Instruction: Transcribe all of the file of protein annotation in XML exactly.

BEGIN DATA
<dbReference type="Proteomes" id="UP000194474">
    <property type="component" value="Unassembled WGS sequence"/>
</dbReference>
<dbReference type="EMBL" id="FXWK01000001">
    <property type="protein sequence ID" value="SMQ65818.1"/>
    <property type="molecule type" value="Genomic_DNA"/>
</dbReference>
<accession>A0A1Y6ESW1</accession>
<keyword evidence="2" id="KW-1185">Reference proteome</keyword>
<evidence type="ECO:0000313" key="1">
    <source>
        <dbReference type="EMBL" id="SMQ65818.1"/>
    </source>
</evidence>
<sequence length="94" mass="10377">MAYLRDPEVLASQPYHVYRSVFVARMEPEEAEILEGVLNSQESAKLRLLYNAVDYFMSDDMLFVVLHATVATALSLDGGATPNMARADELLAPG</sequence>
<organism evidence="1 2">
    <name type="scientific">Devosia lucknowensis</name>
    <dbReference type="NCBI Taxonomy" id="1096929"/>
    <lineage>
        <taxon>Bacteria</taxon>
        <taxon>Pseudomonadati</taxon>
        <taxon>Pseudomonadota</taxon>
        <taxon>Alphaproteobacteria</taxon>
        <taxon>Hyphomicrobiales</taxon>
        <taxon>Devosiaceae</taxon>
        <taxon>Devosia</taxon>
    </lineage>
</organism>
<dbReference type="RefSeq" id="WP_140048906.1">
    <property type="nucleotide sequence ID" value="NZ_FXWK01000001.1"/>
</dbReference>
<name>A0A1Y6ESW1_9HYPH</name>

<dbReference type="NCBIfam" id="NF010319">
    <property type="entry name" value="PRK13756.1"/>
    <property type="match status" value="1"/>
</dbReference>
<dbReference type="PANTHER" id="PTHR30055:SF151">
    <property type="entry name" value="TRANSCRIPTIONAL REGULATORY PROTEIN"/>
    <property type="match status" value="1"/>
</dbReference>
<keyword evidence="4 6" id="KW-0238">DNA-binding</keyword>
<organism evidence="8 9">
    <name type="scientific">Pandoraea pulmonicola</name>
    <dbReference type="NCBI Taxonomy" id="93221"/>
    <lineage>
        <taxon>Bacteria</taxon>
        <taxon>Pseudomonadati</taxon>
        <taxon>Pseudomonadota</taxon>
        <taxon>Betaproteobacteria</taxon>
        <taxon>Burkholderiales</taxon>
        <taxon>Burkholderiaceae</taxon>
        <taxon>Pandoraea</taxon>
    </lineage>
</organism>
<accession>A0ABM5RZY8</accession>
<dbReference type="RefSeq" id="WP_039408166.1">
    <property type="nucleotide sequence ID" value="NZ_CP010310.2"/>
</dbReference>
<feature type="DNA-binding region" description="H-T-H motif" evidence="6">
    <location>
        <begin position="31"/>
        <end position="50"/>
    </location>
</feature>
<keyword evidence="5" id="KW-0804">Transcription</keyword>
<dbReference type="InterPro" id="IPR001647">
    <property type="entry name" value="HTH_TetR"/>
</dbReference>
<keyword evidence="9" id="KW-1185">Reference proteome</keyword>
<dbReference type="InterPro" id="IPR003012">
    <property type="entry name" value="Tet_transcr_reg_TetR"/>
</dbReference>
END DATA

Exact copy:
<dbReference type="Proteomes" id="UP000194474">
    <property type="component" value="Unassembled WGS sequence"/>
</dbReference>
<dbReference type="EMBL" id="FXWK01000001">
    <property type="protein sequence ID" value="SMQ65818.1"/>
    <property type="molecule type" value="Genomic_DNA"/>
</dbReference>
<accession>A0A1Y6ESW1</accession>
<keyword evidence="2" id="KW-1185">Reference proteome</keyword>
<evidence type="ECO:0000313" key="1">
    <source>
        <dbReference type="EMBL" id="SMQ65818.1"/>
    </source>
</evidence>
<sequence length="94" mass="10377">MAYLRDPEVLASQPYHVYRSVFVARMEPEEAEILEGVLNSQESAKLRLLYNAVDYFMSDDMLFVVLHATVATALSLDGGATPNMARADELLAPG</sequence>
<organism evidence="1 2">
    <name type="scientific">Devosia lucknowensis</name>
    <dbReference type="NCBI Taxonomy" id="1096929"/>
    <lineage>
        <taxon>Bacteria</taxon>
        <taxon>Pseudomonadati</taxon>
        <taxon>Pseudomonadota</taxon>
        <taxon>Alphaproteobacteria</taxon>
        <taxon>Hyphomicrobiales</taxon>
        <taxon>Devosiaceae</taxon>
        <taxon>Devosia</taxon>
    </lineage>
</organism>
<dbReference type="RefSeq" id="WP_140048906.1">
    <property type="nucleotide sequence ID" value="NZ_FXWK01000001.1"/>
</dbReference>
<name>A0A1Y6ESW1_9HYPH</name>

<dbReference type="NCBIfam" id="NF010319">
    <property type="entry name" value="PRK13756.1"/>
    <property type="match status" value="1"/>
</dbReference>
<dbReference type="PANTHER" id="PTHR30055:SF151">
    <property type="entry name" value="TRANSCRIPTIONAL REGULATORY PROTEIN"/>
    <property type="match status" value="1"/>
</dbReference>
<keyword evidence="4 6" id="KW-0238">DNA-binding</keyword>
<organism evidence="8 9">
    <name type="scientific">Pandoraea pulmonicola</name>
    <dbReference type="NCBI Taxonomy" id="93221"/>
    <lineage>
        <taxon>Bacteria</taxon>
        <taxon>Pseudomonadati</taxon>
        <taxon>Pseudomonadota</taxon>
        <taxon>Betaproteobacteria</taxon>
        <taxon>Burkholderiales</taxon>
        <taxon>Burkholderiaceae</taxon>
        <taxon>Pandoraea</taxon>
    </lineage>
</organism>
<accession>A0ABM5RZY8</accession>
<dbReference type="RefSeq" id="WP_039408166.1">
    <property type="nucleotide sequence ID" value="NZ_CP010310.2"/>
</dbReference>
<feature type="DNA-binding region" description="H-T-H motif" evidence="6">
    <location>
        <begin position="31"/>
        <end position="50"/>
    </location>
</feature>
<keyword evidence="5" id="KW-0804">Transcription</keyword>
<dbReference type="InterPro" id="IPR001647">
    <property type="entry name" value="HTH_TetR"/>
</dbReference>
<keyword evidence="9" id="KW-1185">Reference proteome</keyword>
<dbReference type="InterPro" id="IPR003012">
    <property type="entry name" value="Tet_transcr_reg_TetR"/>
</dbReference>